Negrete v. Allianz Life Ins

Filing 920080428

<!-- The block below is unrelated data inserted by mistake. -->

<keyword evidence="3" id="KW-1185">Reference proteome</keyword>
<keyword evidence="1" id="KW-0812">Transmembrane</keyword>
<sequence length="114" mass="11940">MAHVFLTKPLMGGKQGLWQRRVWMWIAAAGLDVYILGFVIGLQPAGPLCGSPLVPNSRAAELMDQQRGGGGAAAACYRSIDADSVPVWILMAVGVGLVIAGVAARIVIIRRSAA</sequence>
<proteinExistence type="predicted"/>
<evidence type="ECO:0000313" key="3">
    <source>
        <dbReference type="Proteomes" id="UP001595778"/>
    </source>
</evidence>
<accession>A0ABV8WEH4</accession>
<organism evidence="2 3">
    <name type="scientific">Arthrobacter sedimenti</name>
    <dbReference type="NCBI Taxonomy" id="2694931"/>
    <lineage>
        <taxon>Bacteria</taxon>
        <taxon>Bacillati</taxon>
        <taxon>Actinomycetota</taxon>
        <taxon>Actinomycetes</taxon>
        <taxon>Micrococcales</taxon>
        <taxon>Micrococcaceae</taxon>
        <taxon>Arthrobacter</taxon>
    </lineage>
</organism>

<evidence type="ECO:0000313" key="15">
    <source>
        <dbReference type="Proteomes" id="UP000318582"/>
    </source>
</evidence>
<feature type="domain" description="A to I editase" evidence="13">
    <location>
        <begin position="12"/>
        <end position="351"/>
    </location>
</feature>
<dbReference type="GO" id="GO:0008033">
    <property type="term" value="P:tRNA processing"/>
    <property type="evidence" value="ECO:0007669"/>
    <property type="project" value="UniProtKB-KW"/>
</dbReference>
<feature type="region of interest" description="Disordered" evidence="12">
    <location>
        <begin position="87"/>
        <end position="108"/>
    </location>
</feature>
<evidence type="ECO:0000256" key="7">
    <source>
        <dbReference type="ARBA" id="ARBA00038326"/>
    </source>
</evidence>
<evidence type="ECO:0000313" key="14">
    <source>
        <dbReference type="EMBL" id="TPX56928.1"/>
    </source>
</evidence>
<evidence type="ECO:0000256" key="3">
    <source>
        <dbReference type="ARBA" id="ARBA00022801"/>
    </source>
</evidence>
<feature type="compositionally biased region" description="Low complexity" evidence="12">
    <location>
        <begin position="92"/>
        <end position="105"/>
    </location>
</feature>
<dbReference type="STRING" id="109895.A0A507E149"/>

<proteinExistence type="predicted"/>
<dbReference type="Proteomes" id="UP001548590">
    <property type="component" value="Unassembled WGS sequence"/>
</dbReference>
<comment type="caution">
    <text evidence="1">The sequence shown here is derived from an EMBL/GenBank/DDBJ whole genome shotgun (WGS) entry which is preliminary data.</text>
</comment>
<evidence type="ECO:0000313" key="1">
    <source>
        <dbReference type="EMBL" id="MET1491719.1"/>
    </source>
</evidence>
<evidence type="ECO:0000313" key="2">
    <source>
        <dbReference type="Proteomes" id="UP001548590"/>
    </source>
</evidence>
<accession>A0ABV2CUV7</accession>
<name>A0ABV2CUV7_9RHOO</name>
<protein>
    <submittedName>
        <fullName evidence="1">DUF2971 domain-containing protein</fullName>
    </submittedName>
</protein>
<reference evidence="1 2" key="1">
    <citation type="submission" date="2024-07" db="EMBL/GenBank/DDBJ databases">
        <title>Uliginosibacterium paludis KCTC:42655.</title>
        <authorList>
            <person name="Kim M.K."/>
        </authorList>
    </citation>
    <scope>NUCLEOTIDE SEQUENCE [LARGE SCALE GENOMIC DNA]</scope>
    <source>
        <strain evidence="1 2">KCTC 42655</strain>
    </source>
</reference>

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FOR PUBLICATION UNITED STATES COURT OF APPEALS FOR THE NINTH CIRCUIT VIDA F. NEGRETE, as Conservator for EVERETT E. OW, an individual and on behalf of all other similarly situated persons, Plaintiff-Appellee, v. ALLIANZ LIFE INSURANCE COMPANY OF NORTH AMERICA, a Minnesota corporation, Defendant-Appellant. No. 07-55505 D.C. No. CV-05-06838-CAS OPINION Appeal from the United States District Court for the Central District of California Christina A. Snyder, District Judge, Presiding Argued and Submitted April 8, 2008--Pasadena, California Filed April 29, 2008 Before: Harry Pregerson, Dorothy W. Nelson, and Ferdinand F. Fernandez, Circuit Judges. Opinion by Judge Fernandez 4573 4576 NEGRETE v. ALLIANZ LIFE INSURANCE COUNSEL Thomas J. Nolan, Skadden, Arps, Slate, Meagher & Flom LLP, Los Angeles, California; Sonia Escobio O'Donnell, Jorden Burt, LLP, Miami, Florida, for the defendant-appellant. Francis J. Balint, Jr., Bonnett, Fairbourn, Friedman & Balint, PC, Phoenix, Arizona, for the plaintiff-appellee. OPINION FERNANDEZ, Circuit Judge: Vida F. Negrete filed this class action lawsuit against Allianz Life Insurance Company of North America. Allianz appeals a district court order that effectively prevents it from proceeding with any settlement negotiations on similar class action claims raised in any federal or state court without first obtaining permission from Negrete's Co-Lead Counsel,1 and from finalizing a settlement in any other court "that resolves, in whole or in part, the claims brought in [the Negrete] action," without first obtaining the district court's approval. We reverse. BACKGROUND On September 21, 2005, Vida F. Negrete filed a class Co-Lead Counsel are Bonnett, Fairbourn, Friedman & Balint, PC, and Coughlin, Stoia, Geller, Rudman & Robbins, LLP. Hereafter, they will be referred to collectively as Negrete Counsel. 1 NEGRETE v. ALLIANZ LIFE INSURANCE 4577 action lawsuit against Allianz, an insurance corporation, in which she challenged the sale of Allianz's fixed deferred annuities. Negrete, acting as conservator for Everett E. Ow, alleges that Ow was "sold an unsuitable financial product" because the maturity date exceeded his life expectancy and restricted his access to principal without surrender charges. The complaint asserted claims for violations of the Racketeer Influenced and Corrupt Organizations Act, 18 U.S.C. 1961-1968 ("RICO"), breach of fiduciary duty, aiding and abetting breach of fiduciary duty, unjust enrichment, and violation of California statutes.2 In November 2006, the district court certified a nationwide class on the RICO claims only and a California-purchaseronly class as to the California statutory claims. The district court's certification order on the RICO claims covered all Allianz's deferred annuities purchased by individuals aged 65 or older within the applicable statutes of limitations.3 This was not the only action against Allianz regarding its sales of annuities; several similar cases have been filed in various federal and state courts. Iorio v. Asset Marketing Inc., No. 05-CV-00633 (S.D. Cal.) was filed in March 2005, in the United States District Court, Southern District of California, on behalf of a California class which purchased certain "bonus" annuity products. In July 2006, the district court in Iorio issued an order certifying a plaintiff's class. That class partially overlaps the Negrete class. A very similar case, Healey v. Allianz Life Insurance Co. of North America, Case No. CV-058908, was filed in the same district court shortly after Negrete and similar orders were issued in both cases. However, only the order in Negrete is before us at this time. 3 In certifying the class, the district court carved out the nationwide class certified in Castello v. Allianz Life Insurance Co. of North America, MC03-20405 (Minn. Dist. Ct.), hereafter described in more detail. 2 4578 NEGRETE v. ALLIANZ LIFE INSURANCE Mooney v. Allianz Life Insurance Co. of North America, No. 06-CV-00545 was filed on February 9, 2006, in the United States District Court, District of Minnesota. Plaintiffs in that case sought to represent a nationwide class asserting claims under Minnesota's Prevention of Consumer Fraud Act and unjust enrichment. On May 10, 2007, the court certified a nationwide class of all purchasers of "bonus" annuities. Negrete contends that many of the annuity transactions at issue in Mooney overlap those in Negrete. Castello v. Allianz Life Insurance Co. of North America, Civ. No. MC03-20405 (Minn. Dist. Ct.) is a certified nationwide class action that was filed on December 22, 2003, in the Fourth Judicial District Court, State of Minnesota. The Castello class is comprised of individuals who purchased Allianz's "cash bonus" annuities. Finally, on January 7, 2007, the Minnesota Attorney General filed an action, State of Minnesota v. Allianz Life Insurance Co. of North America, Civ. No. 07-581 (Minn. Dist. Ct.), in the Fourth Judicial District Court, State of Minnesota (The AG Action). The AG Action seeks relief under Minnesota law on behalf of Minnesota residents who purchased Allianz's fixed deferred annuity products. That class may also partially overlap the Negrete class. On February 28, 2007, the parties in Castello participated in a hearing in which the court asked the parties to address settlement issues. Allianz indicated that it would be willing to engage in mediation discussions only if the discussions included possible settlement of Mooney and The AG Action. The parties in Castello, The AG Action and Mooney were amenable to that settlement plan, and on March 13, 2007, they met with a mediator to commence settlement discussions. Negrete Counsel was neither informed of nor included in that mediation session, but learned of the proceedings from a third party. Believing that settlement negotiations in Mooney could "possibly extend to and extinguish the claims of the class in NEGRETE v. ALLIANZ LIFE INSURANCE 4579 Negrete," and that Allianz might be engaged in a collusive reverse auction, Negrete Counsel contacted Allianz and requested assurances that: any settlement negotiations or mediation in the referenced cases will not address any of the claims or damages asserted on behalf of the Negrete class, that any proposed settlement reached as a result of those negotiations will not compromise, impair, prejudice or affect the claims of the Negrete class members, and that any proposed settlement class will expressly exclude all members of the Negrete class. Allianz declined to provide those assurances. Negrete then commenced the proceedings that led to this appeal. She sought an ex parte order prohibiting Allianz from: settling, attempting to settle, negotiating, compromising, or releasing any claims, causes of action, or damages relating to any Allianz deferred annuity purchased by any Class Member in the Negrete/ Healey matter during the relevant Class Period, in any other forum, including but not limited to, the Mooney matter, without the express approval of this Court and participation of Court appointed Co-Lead Counsel in the Negrete/Healey matter. Allianz opposed the ex parte application. On March 19, 2007, the district court, without holding a hearing, issued an order nominally denying the application because it was "not authorized by the All Writs Act." However, the court went on to order: Any discussions of a settlement that would affect any claims brought in this litigation, other than claims of an individual plaintiff or class member, must be conducted or authorized by plaintiffs' Co- 4580 NEGRETE v. ALLIANZ LIFE INSURANCE Lead Counsel. Any proposed settlement that resolves, in whole or in part, the claims brought in this action shall first be subject to review and approval by the Court in this litigation. Allianz appealed that order on April 18, 2007. At a September 10, 2007, status conference, the district court ordered Negrete and Allianz to commence mediation. The court also indicated that it did not then intend to enforce the March 19 order as to the other federal cases because it would be inappropriate to interfere with the dockets of the other judges. The court also suggested that it might be inclined to rescind the order, but it did not do so. Later on, during a September 24, 2007, status conference, the district court stated that it had conferred with the judges presiding over the Mooney and Iorio cases and it "expressed clearly to both of them that [the court] did not intend for any order that [it] entered to any way impede their ability to go forward and set settlement conferences." Again, the court did not lift its own order or even state that Negrete Counsel were not to play a part in those other proceedings. Subsequently, on October 29, 2007, the district court reaffirmed that it was "not going to seek to enforce an order to prevent [Allianz] from attempting to settle" the other district court cases. Again, it did not rescind its own order. Finally, on November 27, 2007, the district court indicated that mediation was proceeding in Mooney; it did not, however, mention its own order at that point. Allianz, which is still bound by the district court's order, has continued with this appeal. STANDARDS OF REVIEW We review a district court order granting an injunction pursuant to the All Writs Act for an abuse of discretion. Brother Records, Inc. v. Jardine, 432 F.3d 939, 942 (9th Cir. 2005). A district court abuses its discretion in issuing a preliminary NEGRETE v. ALLIANZ LIFE INSURANCE 4581 injunction if its decision is based on either an erroneous legal standard or clearly erroneous factual findings, or if the injunction is overbroad. Clear Channel Outdoor Inc. v. City of Los Angeles, 340 F.3d 810, 813 (9th Cir. 2003). "A district court's decision is based on an erroneous legal standard if: `(1) the court did not employ the appropriate legal standards that govern the issuance of a preliminary injunction; or (2) in applying the appropriate standards, the court misapprehended the law with respect to the underlying issues in the litigation.' " Id. "Whether an injunction may issue under the AntiInjunction Act is a question of law reviewed de novo." G.C. & K.B. Invs., Inc. v. Wilson, 326 F.3d 1096, 1106 (9th Cir. 2003). "However, the decision to issue an injunction that comes within an exception to the [Anti-Injunction] Act is reviewed for an abuse of discretion." California v. Randtron, 284 F.3d 969, 974 (9th Cir. 2002). "[C]hallenges to an injunction . . . pursuant to Fed. R. Civ. P. 65(d) are reviewed de novo." Premier Commc'ns Network, Inc. v. Fuentes, 880 F.2d 1096, 1100 (9th Cir. 1989). JURISDICTION At the threshold, we are met with Negrete's claim that we lack jurisdiction over the district court's order because it was not an injunction and because, even if it was, the issue is now moot. We disagree. We recognize that, in general, our jurisdiction extends only to final district court decisions. See 28 U.S.C. 1291; Dependable Highway Express, Inc. v. Navigators Ins. Co., 498 F.3d 1059, 1063 (9th Cir. 2007); Alsea Valley Alliance v. Dep't of Commerce, 358 F.3d 1181, 1184 (9th Cir. 2004). Nevertheless, a major exception to that rule is for "[i]nterlocutory orders . . . granting, continuing, modifying, refusing or dissolving injunctions." 28 U.S.C. 1292(a)(1); see also Plata v. Davis, 329 F.3d 1101, 1106 (9th Cir. 2003). 4582 NEGRETE v. ALLIANZ LIFE INSURANCE That may not seem to dispose of Negrete's challenge because the district court did not denominate its order as an injunction4 and even denied Negrete's request for a temporary restraining order. But looks can be deceiving. We cannot content ourselves with the surface, but must expiscate further. [1] Simply put, we are not bound by what a district court chooses to call an order, or even by a failure to give an order a particular name. We, instead, " `look to [the order's] substantial effect rather than its terminology.' " Orange County, Cal. Airport Hotel Assocs. v. H.K. & Shanghai Banking Corp. Ltd., 52 F.3d 821, 825 (9th Cir. 1995). That does not mean that we take an expansive view of 28 U.S.C. 1292(a)(1). Id. It does mean, however, that in deciding whether an appeal is proper, we will ask: "(1) does the order have the practical effect of the grant or denial of an injunction; (2) does the order have serious, perhaps irreparable consequences; and (3) is the order one that can be effectively challenged only by immediate appeal?" Thompson v. Enomoto, 815 F.2d 1323, 1326-27 (9th Cir. 1987); see also Carson v. Am. Brands, Inc., 450 U.S. 79, 83-84, 101 S. Ct. 993, 996-97, 67 L. Ed. 2d 59 (1981); Plata, 329 F.3d at 1106. Reviewing the order at hand, we must answer all of those questions in the affirmative. [2] The order enjoins Allianz from even discussing settlements in other cases that could affect any claims in this litigation, without obtaining the permission of its opponent in this litigation or allowing its opponent to actually conduct the disIn fact, the district court did not even follow the provisions of the federal rules regarding injunctive orders. See Fed. R. Civ. P. 52(a)(2), 65(d); Fed. Trade Comm'n v. Enforma Natural Prods., Inc., 362 F.3d 1204, 1216 (9th Cir. 2004); Fed. Election Comm'n v. Furgatch, 869 F.2d 1256, 1262 (9th Cir. 1989). Allianz assigns that as another reason to reverse. However, as demonstrated in this opinion, we can fully understand the facts and the law in this instance without more formal findings and conclusions, and, therefore, we need not remand for further explication of those by the district court. See LGS Architects, Inc. v. Concordia Homes of Nev., 434 F.3d 1150, 1155 (9th Cir. 2006). 4 NEGRETE v. ALLIANZ LIFE INSURANCE 4583 cussions; it further precludes any proposed settlement of other cases without the approval of this district court. In practical effect, it was an injunction.5 The consequences of the order are serious to say the least -- none of the other cases in which Allianz is, or may be, involved can be settled by or in the other courts in which they are located absent permission of Negrete Counsel and the court in this case. And, of course, the order can only be challenged by immediate appeal because if Allianz awaits the final determination of this case, the damage to prompt proceedings in other cases will have already been done. A decision by us months or years after that cannot repair the damage. Nor does Negrete's attempt to characterize the order as nothing more than a scheduling order change our analysis. That is just another inventive label with no real substance. The order does not set forth a mere pretrial procedure,6 or merely prescribe the conduct of the parties while they await trial.7 As already explained, the order effectively precludes Allianz from proceeding in other actions brought against it in other courts. In fact, the district court recognized as much when it declared that it did not presently intend to enforce the order as to certain other federal actions because it did not wish to interfere with the other judges' handling of the progress of those actions at that time. Negrete seizes on those statements by the district court in suggesting a final reason that we lack jurisdiction -- moot5 The order was directed at a party -- Allianz. It was, clearly, enforceable by contempt. And, it was designed to protect the relief sought by Negrete by assuring that no other settlement in any other case could affect that relief. See Orange County, 52 F.3d at 825. 6 See Switz. Cheese Ass'n, Inc. v. E. Horne's Mkt., Inc., 385 U.S. 23, 25, 87 S. Ct. 193, 195, 17 L. Ed. 2d 23 (1966) (denial of summary judgment order). 7 See Abernathy v. S. Cal. Edison, 885 F.2d 525, 528 (9th Cir. 1989) (arbitration order). 4584 NEGRETE v. ALLIANZ LIFE INSURANCE ness. We recognize that an issue becomes moot when no controversy remains,8 or where the parties have no real interest in the outcome as far as the law is concerned.9 But that surely does not decide this case. This is not even a case where an order has been withdrawn so that it has no continuing effect but the parties are still contending over whether it could be, or would be, reimposed at a later time. See, e.g., Adarand Constructors, Inc. v. Slater, 528 U.S. 216, 221-22, 120 S. Ct. 722, 725, 145 L. Ed. 2d 650 (2000) (per curiam); Deakins v. Monaghan, 484 U.S. 193, 199-200, 108 S. Ct. 523, 528, 98 L. Ed. 2d 529 (1988). [3] Here, the district court has never withdrawn its order, even though it recognized withdrawal as a possibility and even though Allianz asked it do so. Rather, the court has merely indicated that it will not now enforce the order regarding certain other federal cases because those courts have indicated that they wish to proceed and the district court is not inclined to interfere with them. We see no basis for determining that the controversy is over, that Allianz is not still affected, or that no effective relief will be granted if we reverse the district court's decision. Again, the mere fact that the district court has not seen fit to withdraw the order itself indicates that it still considers the order to be viable and enforceable against Allianz. [4] Therefore, we have jurisdiction over this appeal. DISCUSSION Allianz argues that the injunction in question was not proper under the All Writs Act,10 and, even if it was, it was See Arizonans for Official English v. Arizona, 520 U.S. 43, 67, 117 S. Ct. 1055, 1068, 137 L. Ed. 2d 170 (1997). 9 See City of Erie v. Pap's A.M., 529 U.S. 277, 287, 120 S. Ct. 1382, 1390, 146 L. Ed. 2d 265 (2000). 10 28 U.S.C. 1651. 8 NEGRETE v. ALLIANZ LIFE INSURANCE 4585 barred by the Anti-Injunction Act11 as far as state court proceedings are concerned. Both of those arguments depend on a determination that the injunction was directed against proceedings in other courts. Plainly it was. Here, again, the mere form of the injunction does not describe its true reach. In form, it is directed to Allianz and Allianz's attorneys. In substance, it interferes with proceedings in other courts. As the Supreme Court stated in a case where a district court directed an injunction at a party but, in effect, stayed proceedings in a state court: "It is settled that the prohibition of 2283 cannot be evaded by addressing the order to the parties or prohibiting utilization of the results of a completed state proceeding." Atl. Coast Line R.R. Co. v. Bhd. of Locomotive Eng'rs, 398 U.S. 281, 287, 90 S. Ct. 1739, 1743, 26 L. Ed. 2d 234 (1970). And, in response to an argument that the Anti-Injunction Act did not apply "because the district court order enjoins [a party] rather than the Tennessee proceeding itself" we replied that "[o]rdering the parties not to proceed is tantamount to enjoining the proceedings." Bennett v. Medtronic, Inc., 285 F.3d 801, 805 (9th Cir. 2002). The same is true here, and, while the cited cases apply to the Anti Injunction Act, the principle is perfectly general. It applies to the All Writs Act as well, for it is the restraint on other court proceedings that is problematic. With that said, the specific issues can now be considered. A. The All Writs Act [5] The All Writs Act provides that: "The Supreme Court and all courts established by Act of Congress may issue all writs necessary or appropriate in aid of their respective jurisdictions and agreeable to the usages and principles of law." 28 U.S.C. 1651(a). That is a broad, but not unlimited, grant of authority to federal courts, including the district court. As we 11 28 U.S.C. 2283. 4586 NEGRETE v. ALLIANZ LIFE INSURANCE have already noted, we review the district court's decision for an abuse of discretion. See Brother Records, Inc., 432 F.3d at 942. We are constrained to find that there was abuse here. [6] Much of what has been said in the Anti-Injunction Act area regarding state court cases, an area we discuss in part B of this opinion, applies here as well, and there is precious little authority dealing with injunctions directed by a district court to a court of equal dignity -- another federal district court. A recent decision of the Third Circuit Court of Appeals says it all. There, a district court had enjoined proceedings in another district court. See Grider v. Keystone Health Plan Cent., Inc., 500 F.3d 322, 326-27 (3d Cir. 2007). The court of appeals commented on the fact that injunctions of that nature directed at another district court, as opposed to a state court, are not typical. Id. at 328. Indeed, they appear to be rarae aves; like us, the Third Circuit did not find any other appellate decisions on point.12 It said: Indeed, the lack of cases in which the All Writs Act has been used to enjoin settlement efforts in another federal court is telling. It is clear that the Act is generally used to prohibit activities in another court that threaten to undermine a pending settlement in the enjoining court. When the Act has been used to block settlement efforts in another court, it is typically because a party was deliberately using that forum to circumvent a pending settlement agreement in the enjoining court. Id. at 330 (citations omitted). The court then concluded: Based on the limited precedent in this area, there does not appear to be any basis for the injunction in this case. Although significant resources have been It did find one district court case. See In re Managed Care Litig., 236 F. Supp. 2d 1336 (S.D. Fla. 2002). 12 NEGRETE v. ALLIANZ LIFE INSURANCE 4587 invested in [this] litigation to this point, there is simply no support for the proposition that a court may enjoin parties from participating in or reaching a bona fide settlement in another federal court that may dispose of claims before it -- particularly when there is no pending settlement in the enjoining court and the other federal court is . . . charged with attempting to reach a global settlement. Id. at 331 (footnote omitted). [7] We agree with that assessment and find that it has even more bite here. No settlement was directly in prospect in this case, and it could not, therefore, be said that a settlement was being circumvented or co-opted.13 More than that, there were no facts before the district court that supported the notion that some kind of collusion was afoot. Negrete Counsel floated out the specter of a reverse auction, but brought forth no facts to give that eidolon more substance. A reverse auction is said to occur when "the defendant in a series of class actions picks the most ineffectual class lawyers to negotiate a settlement with in the hope that the district court will approve a weak settlement that will preclude other claims against the defendant." Reynolds v. Beneficial Nat'l Bank, 288 F.3d 277, 282 (7th Cir. 2002). It has an odor of mendacity about it. Even supposing that would be enough to justify an injunction of one district court by another one, there is no evidence of underhanded activity in this case. That being so, if Negrete's argument were accepted, the "reverse auction argument would lead to the conclusion that no settlement could ever occur in the circumstances of parallel or multiple class actions -- none of the competing cases could settle without being accused by Incidentally, the mere fact that some other court might complete its proceedings before the district court was able to complete the proceedings in this case does not justify an injunction. See Vendo Co. v. Lektro-Vend Corp., 433 U.S. 623, 641-42, 97 S. Ct. 2881, 2893, 53 L. Ed. 2d 1009 (1977). 13 4588 NEGRETE v. ALLIANZ LIFE INSURANCE another of participating in a collusive reverse auction." Rutter & Wilbanks Corp. v. Shell Oil Co., 314 F.3d 1180, 1189 (10th Cir. 2002) (internal quotation marks omitted). [8] In short, the district court's order must be set aside. There simply was no proper support for the district court's enjoining of proceedings in other courts. B. Anti-Injunction Act The district court's error in issuing the injunction was exacerbated by its reaching proceedings pending in the courts of Minnesota, and having the potential of reaching proceedings in other state courts, if any are filed. That caused a further clash of jurisdictions that must be resolved. [9] The authority conferred upon federal courts by the All Writs Act is restricted by the Anti-Injunction Act, which is designed to preclude unseemly interference with state court proceedings. It declares that: "A court of the United States may not grant an injunction to stay proceedings in a State court except as expressly authorized by Act of Congress, or where necessary in aid of its jurisdiction, or to protect or effectuate its judgments." 28 U.S.C. 2283. Therefore, unless one of the exceptions applies, the district court erred when it issued the injunction in question here.14 At the outset, it is important to note that the Anti-Injunction Act restriction is based upon considerations of federalism and speaks to a question of high public policy. It is not a minor revetment to be easily overcome; it is a fortress which may The phrase "proceedings in a State court" is, as the Supreme Court has said, "comprehensive. It includes all steps taken or which may be taken in the state court . . . ." Hill v. Martin, 296 U.S. 393, 403, 56 S. Ct. 278, 282-83, 80 L. Ed. 293 (1935). Particularly in this day and age, that includes settlement proceedings, mediation proceedings, and the like. 14 NEGRETE v. ALLIANZ LIFE INSURANCE 4589 only be penetrated through the portals that Congress has made available.15 As the Supreme Court has explained: On its face the present [Anti-Injunction] Act is an absolute prohibition against enjoining state court proceedings, unless the injunction falls within one of three specifically defined exceptions. The respondents here have intimated that the Act only establishes a "principle of comity," not a binding rule on the power of the federal courts. The argument implies that in certain circumstances a federal court may enjoin state court proceedings even if that action cannot be justified by any of the three exceptions. We cannot accept any such contention. In 1955 when this Court interpreted this statute, it stated: "This is not a statute conveying a broad general policy for appropriate ad hoc application. Legislative policy is here expressed in a clear-cut prohibition qualified only by specifically defined exceptions." Since that time Congress has not seen fit to amend the statute and we therefore adhere to that position and hold that any injunction against state court proceedings otherwise proper under general equitable principles must be based on one of the specific statutory exceptions to 2283 if it is to be upheld. Moreover since the statutory prohibition against such injunctions in part rests on the fundamental constitutional independence of the States and their courts, the exceptions should not be enlarged by loose statutory construction. Proceedings in state courts should normally be allowed to continue unimThere are a couple of narrow exceptions to this categorical statement, of course. See Leiter Minerals, Inc. v. United States, 352 U.S. 220, 22526, 77 S. Ct. 287, 290-91, 1 L. Ed. 2d 267 (1957); see also Baines v. City of Danville, 337 F.2d 579, 593-94 (4th Cir. 1964) (en banc), aff'd, Baines v. City of Danville, 384 U.S. 890, 86 S. Ct. 1915, 16 L. Ed. 2d 996 (1966) (per curiam). Neither applies here. 15 4590 NEGRETE v. ALLIANZ LIFE INSURANCE paired by intervention of the lower federal courts, with relief from error, if any, through the state appellate courts and ultimately this Court. Atl. Coast Line, 398 U.S. at 286-87, 90 S. Ct. at 1743 (citations omitted); see also United States v. Alpine Land & Reservoir Co., 174 F.3d 1007, 1014 (9th Cir. 1999); Alton Box Bd. Co. v. Esprit de Corp., 682 F.2d 1267, 1271 (9th Cir. 1982). And, as the Supreme Court further stated, "[a]ny doubts as to the propriety of a federal injunction against state court proceedings should be resolved in favor of permitting the state courts to proceed in an orderly fashion to finally determine the controversy." Atl. Coast Line, 398 U.S. at 297, 90 S. Ct. at 1748. But is there an exception for this piece of class action litigation? Neither party contends that there is, or might be, an exception founded on an express authorization by Congress (there is no such authorization) or upon a need to protect or effectuate a judgment of the district court (there is no such judgment). That leaves the question of whether an injunction was necessary in aid of the district court's jurisdiction. See 28 U.S.C. 2283. [10] In general, the necessary-in-aid-of-jurisdiction exception applies to in rem proceedings where the federal court has jurisdiction over the res and the state court proceedings might interfere with that. See Vendo Co., 433 U.S. at 641-42, 97 S. Ct. at 2893. But that principle does not authorize interference with parallel in personam state actions merely because the state courts might reach a conclusion before the district court does. The Court has said that there are times when "some federal injunctive relief may be necessary to prevent a state court from so interfering with a federal court's consideration or disposition of a case as to seriously impair the federal court's flexibility and authority to decide that case." Atl. Coast Line, 398 U.S. at 295, 90 S. Ct. at 1747. But, even then, the Court went on to point out that in the case before it "the NEGRETE v. ALLIANZ LIFE INSURANCE 4591 state and federal courts had concurrent jurisdiction . . . , and neither court was free to prevent either party from simultaneously pursuing claims in both courts." Id.; see also Kline v. Burke Constr. Co., 260 U.S. 226, 230, 43 S. Ct. 79, 81, 67 L. Ed. 226 (1922); Sandpiper Vill. Condo. Ass'n, Inc. v. La.-Pac. Corp., 428 F.3d 831, 844 (9th Cir. 2005); Bennett, 285 F.3d at 806. [11] Nothing in this case changed that alchemy. In this proceeding, as in others, the mere fact that the actions of a state court might have some effect on the federal proceedings does not justify interference. As the Second Circuit has pointed out: Any time parallel state and federal actions are proceeding against the same defendant, it is conceivable that occurrences in the state action will cause delay in the federal action, by provoking motion practice in federal court regarding the effects of state-court rulings, or simply by diverting the attention of the defendant. Such a rule [a rule that would allow an injunction to avoid delay] would in effect create an additional exception to the Anti-Injunction Act for circumstances where a federal court finds it convenient to enjoin related state proceedings--an approach contrary to the Supreme Court's direction that we construe doubts about the permissibility of an injunction "in favor of permitting the state courts to proceed in an orderly fashion to finally determine the controversy." Ret. Sys. of Ala. v. J.P. Morgan Chase & Co., 386 F.3d 419, 430 (2d Cir. 2004). And the mere fact that a state court may reach a conclusion that differs from what a federal court would prefer does not change the result. See Royal Ins. Co. of Am. v. Quinn-L Capital Corp., 960 F.2d 1286, 1298 (5th Cir. 1992). We see nothing in this case that would militate for a different determination here. 4592 NEGRETE v. ALLIANZ LIFE INSURANCE Courts have held that the existence of advanced federal in personam litigation may, in some instances, permit an injunction in aid of jurisdiction. That is a fairly common theme.16 See In re Diet Drugs Prods. Liab. Litig., 282 F.3d 220, 239 (3d Cir. 2002) (MDL class action where class provisionally certified and settlement preliminarily approved); Hanlon v. Chrysler Corp., 150 F.3d 1011, 1018, 1024-25 (9th Cir. 1998) (class action settlement preliminarily approved and state court action would opt out a whole subclass); Winkler v. Eli Lilly & Co., 101 F.3d 1196, 1201-03 (7th Cir. 1996) (MDL case where a state proceeding would overturn the effect of a district court discovery order); Battle v. Liberty Nat'l Life Ins. Co., 877 F.2d 877, 880-81 (11th Cir. 1989) (class action case had reached judgment stage and state court litigation would interfere with administration of post-judgment proceedings); In re Baldwin-United Corp., 770 F.2d 328, 337-38 (2d Cir. 1985) (MDL class action where class certified, settlement agreements reached, and only district court approval of those remained); Carlough v. Amchem Prods., Inc., 10 F.3d 189, 195, 202-04 (3d Cir. 1993) (class action where settlement imminent); Swann v. Charlotte-Mecklenburg Bd. of Educ., 501 F.2d 383, 383-84 (4th Cir. 1974) (per curiam) (class action case had reached judgment and state court litigation would interfere with carrying out the terms of that judgment). But in less advanced cases, courts have been more chary about issuing injunctions, as, indeed, they should have been. For example, the Third Circuit has confronted an MDL action case where a state court was entertaining a settlement of a class action covering a class of General Motors truck owners, who alleged defective placement of fuel tanks, at the same time as an MDL class action on the same subject was before the district court. In re Gen. Motors Corp. Pick-Up Truck Fuel Tank Prods. Liab. Litig., 134 F.3d 133, 137 (3d Cir. 1998). The court of appeals pointed out that no settlement had As the ensuing citations indicate, that has often arisen in multidistrict litigation (MDL) cases, which the case at hand is not. 16 NEGRETE v. ALLIANZ LIFE INSURANCE 4593 yet been approved by the MDL court, no provisional settlement was in hand, and no conditional class certification was extant. Id. at 144-45. Therefore, the state court proceeding was not the kind of interference that could justify an injunction. The Second Circuit reached the same result in a similar, but more advanced, piece of litigation. There the district court was handling an MDL securities class action arising out of the collapse of WorldCom. See Ret. Sys., 386 F.3d at 421. The district court enjoined class action proceedings in an Alabama court arising out of the same collapse. Id. at 423. That case had been moving toward trial, and the district court enjoined it from proceeding until after there was a trial in the federal class action. Id. No class settlement in the MDL case was imminent, but the injunction was issued on the basis that district court trial dates should be protected. Id. at 428-29. The court of appeals declared that the district court "has no interest--no interest that can be vindicated by the exercise of the federal injunction power--in being the first court to hold a trial on the merits." Id. at 429. It, therefore, overturned the injunction. Id. at 431; see also Zurich Am. Ins. Co. v. Superior Court, 326 F.3d 816, 826 (7th Cir. 2003) (reversing grant of injunction where proceedings insufficiently advanced). [12] Here, none of the considerations that have induced courts to issue injunctions despite the strictures of the AntiInjunction Act was present. This was not an MDL case; discovery was not complete; no class settlement was imminent, in fact, as far as the record shows no serious settlement progress had been made; and, finally, there was no evidence of collusive procedures, reverse auction or otherwise, even assuming that the existence of those would justify an injunction of state proceedings.17 We need not decide whether reverse auction evidence would justify an injunction of state court proceedings, as opposed to leaving correction up to the usual appellate processes. See Parsons Steel, Inc. v. First Ala. Bank, 474 U.S. 518, 525, 106 S. Ct. 768, 772-73, 88 L. Ed. 2d 877 (1986); Atl. Coast Line, 398 U.S. at 287, 90 S. Ct. at 1743. 17 4594 NEGRETE v. ALLIANZ LIFE INSURANCE CONCLUSION [13] The district court was troubled by the fact that settlements in other courts might draw the fangs from at least a portion of the class action case that it was then considering. Perhaps they will. But in this instance it was improper for the district court to react by issuing an injunction against other federal and state court proceedings. Rather, the district court must live with the vicissitudes and consequences of our elegantly messy federal system. The restrictions inherent in the All Writs Act and explicit in the Anti-Injunction Act have helped to concinnate the elements of our national polity; this is not the time to disrupt the harmony. REVERSED.